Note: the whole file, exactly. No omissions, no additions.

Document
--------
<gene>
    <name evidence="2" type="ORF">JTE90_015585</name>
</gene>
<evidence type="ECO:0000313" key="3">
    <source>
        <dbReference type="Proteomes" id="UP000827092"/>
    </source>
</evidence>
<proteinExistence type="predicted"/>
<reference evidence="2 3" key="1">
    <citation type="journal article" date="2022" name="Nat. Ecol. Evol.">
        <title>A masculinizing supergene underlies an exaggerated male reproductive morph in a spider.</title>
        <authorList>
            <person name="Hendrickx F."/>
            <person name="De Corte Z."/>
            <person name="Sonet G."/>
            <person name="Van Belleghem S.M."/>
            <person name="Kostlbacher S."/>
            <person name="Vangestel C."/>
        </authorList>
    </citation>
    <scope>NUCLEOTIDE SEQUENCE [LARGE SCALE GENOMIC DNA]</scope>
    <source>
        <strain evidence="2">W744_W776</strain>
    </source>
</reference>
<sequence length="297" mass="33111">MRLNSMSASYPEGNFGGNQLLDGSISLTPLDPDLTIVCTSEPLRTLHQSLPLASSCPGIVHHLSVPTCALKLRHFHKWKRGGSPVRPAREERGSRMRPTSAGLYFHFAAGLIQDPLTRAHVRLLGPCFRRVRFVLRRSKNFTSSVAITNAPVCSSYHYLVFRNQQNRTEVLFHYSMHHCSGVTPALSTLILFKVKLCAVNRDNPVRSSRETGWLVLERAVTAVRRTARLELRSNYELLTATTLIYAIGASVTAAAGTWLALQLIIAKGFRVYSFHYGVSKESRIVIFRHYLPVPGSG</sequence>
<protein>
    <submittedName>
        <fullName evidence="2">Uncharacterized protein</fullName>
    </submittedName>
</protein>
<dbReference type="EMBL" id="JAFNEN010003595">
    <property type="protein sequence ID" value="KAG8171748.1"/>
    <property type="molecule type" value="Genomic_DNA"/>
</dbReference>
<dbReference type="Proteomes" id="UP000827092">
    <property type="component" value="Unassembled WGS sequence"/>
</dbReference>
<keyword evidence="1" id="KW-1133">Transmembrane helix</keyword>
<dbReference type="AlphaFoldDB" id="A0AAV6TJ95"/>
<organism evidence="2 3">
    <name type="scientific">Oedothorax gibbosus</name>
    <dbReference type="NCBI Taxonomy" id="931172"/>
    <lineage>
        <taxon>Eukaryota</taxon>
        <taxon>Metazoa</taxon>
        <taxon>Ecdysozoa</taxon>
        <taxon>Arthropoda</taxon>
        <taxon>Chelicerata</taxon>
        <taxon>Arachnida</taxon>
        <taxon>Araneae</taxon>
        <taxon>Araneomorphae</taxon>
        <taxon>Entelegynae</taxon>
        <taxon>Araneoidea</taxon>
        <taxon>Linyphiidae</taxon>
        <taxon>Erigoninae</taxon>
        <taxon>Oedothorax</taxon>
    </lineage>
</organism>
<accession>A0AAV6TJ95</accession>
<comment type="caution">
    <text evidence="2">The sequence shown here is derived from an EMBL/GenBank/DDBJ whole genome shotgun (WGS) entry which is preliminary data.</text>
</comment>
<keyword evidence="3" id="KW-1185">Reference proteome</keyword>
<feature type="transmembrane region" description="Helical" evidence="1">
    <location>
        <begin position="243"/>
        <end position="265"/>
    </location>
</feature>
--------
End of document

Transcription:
<gene>
    <name evidence="2" type="ORF">JTE90_015585</name>
</gene>
<evidence type="ECO:0000313" key="3">
    <source>
        <dbReference type="Proteomes" id="UP000827092"/>
    </source>
</evidence>
<proteinExistence type="predicted"/>
<reference evidence="2 3" key="1">
    <citation type="journal article" date="2022" name="Nat. Ecol. Evol.">
        <title>A masculinizing supergene underlies an exaggerated male reproductive morph in a spider.</title>
        <authorList>
            <person name="Hendrickx F."/>
            <person name="De Corte Z."/>
            <person name="Sonet G."/>
            <person name="Van Belleghem S.M."/>
            <person name="Kostlbacher S."/>
            <person name="Vangestel C."/>
        </authorList>
    </citation>
    <scope>NUCLEOTIDE SEQUENCE [LARGE SCALE GENOMIC DNA]</scope>
    <source>
        <strain evidence="2">W744_W776</strain>
    </source>
</reference>
<sequence length="297" mass="33111">MRLNSMSASYPEGNFGGNQLLDGSISLTPLDPDLTIVCTSEPLRTLHQSLPLASSCPGIVHHLSVPTCALKLRHFHKWKRGGSPVRPAREERGSRMRPTSAGLYFHFAAGLIQDPLTRAHVRLLGPCFRRVRFVLRRSKNFTSSVAITNAPVCSSYHYLVFRNQQNRTEVLFHYSMHHCSGVTPALSTLILFKVKLCAVNRDNPVRSSRETGWLVLERAVTAVRRTARLELRSNYELLTATTLIYAIGASVTAAAGTWLALQLIIAKGFRVYSFHYGVSKESRIVIFRHYLPVPGSG</sequence>
<protein>
    <submittedName>
        <fullName evidence="2">Uncharacterized protein</fullName>
    </submittedName>
</protein>
<dbReference type="EMBL" id="JAFNEN010003595">
    <property type="protein sequence ID" value="KAG8171748.1"/>
    <property type="molecule type" value="Genomic_DNA"/>
</dbReference>
<dbReference type="Proteomes" id="UP000827092">
    <property type="component" value="Unassembled WGS sequence"/>
</dbReference>
<keyword evidence="1" id="KW-1133">Transmembrane helix</keyword>
<dbReference type="AlphaFoldDB" id="A0AAV6TJ95"/>
<organism evidence="2 3">
    <name type="scientific">Oedothorax gibbosus</name>
    <dbReference type="NCBI Taxonomy" id="931172"/>
    <lineage>
        <taxon>Eukaryota</taxon>
        <taxon>Metazoa</taxon>
        <taxon>Ecdysozoa</taxon>
        <taxon>Arthropoda</taxon>
        <taxon>Chelicerata</taxon>
        <taxon>Arachnida</taxon>
        <taxon>Araneae</taxon>
        <taxon>Araneomorphae</taxon>
        <taxon>Entelegynae</taxon>
        <taxon>Araneoidea</taxon>
        <taxon>Linyphiidae</taxon>
        <taxon>Erigoninae</taxon>
        <taxon>Oedothorax</taxon>
    </lineage>
</organism>
<accession>A0AAV6TJ95</accession>
<comment type="caution">
    <text evidence="2">The sequence shown here is derived from an EMBL/GenBank/DDBJ whole genome shotgun (WGS) entry which is preliminary data.</text>
</comment>
<keyword evidence="3" id="KW-1185">Reference proteome</keyword>
<feature type="transmembrane region" description="Helical" evidence="1">
    <location>
        <begin position="243"/>
        <end position="265"/>
    </location>
</feature>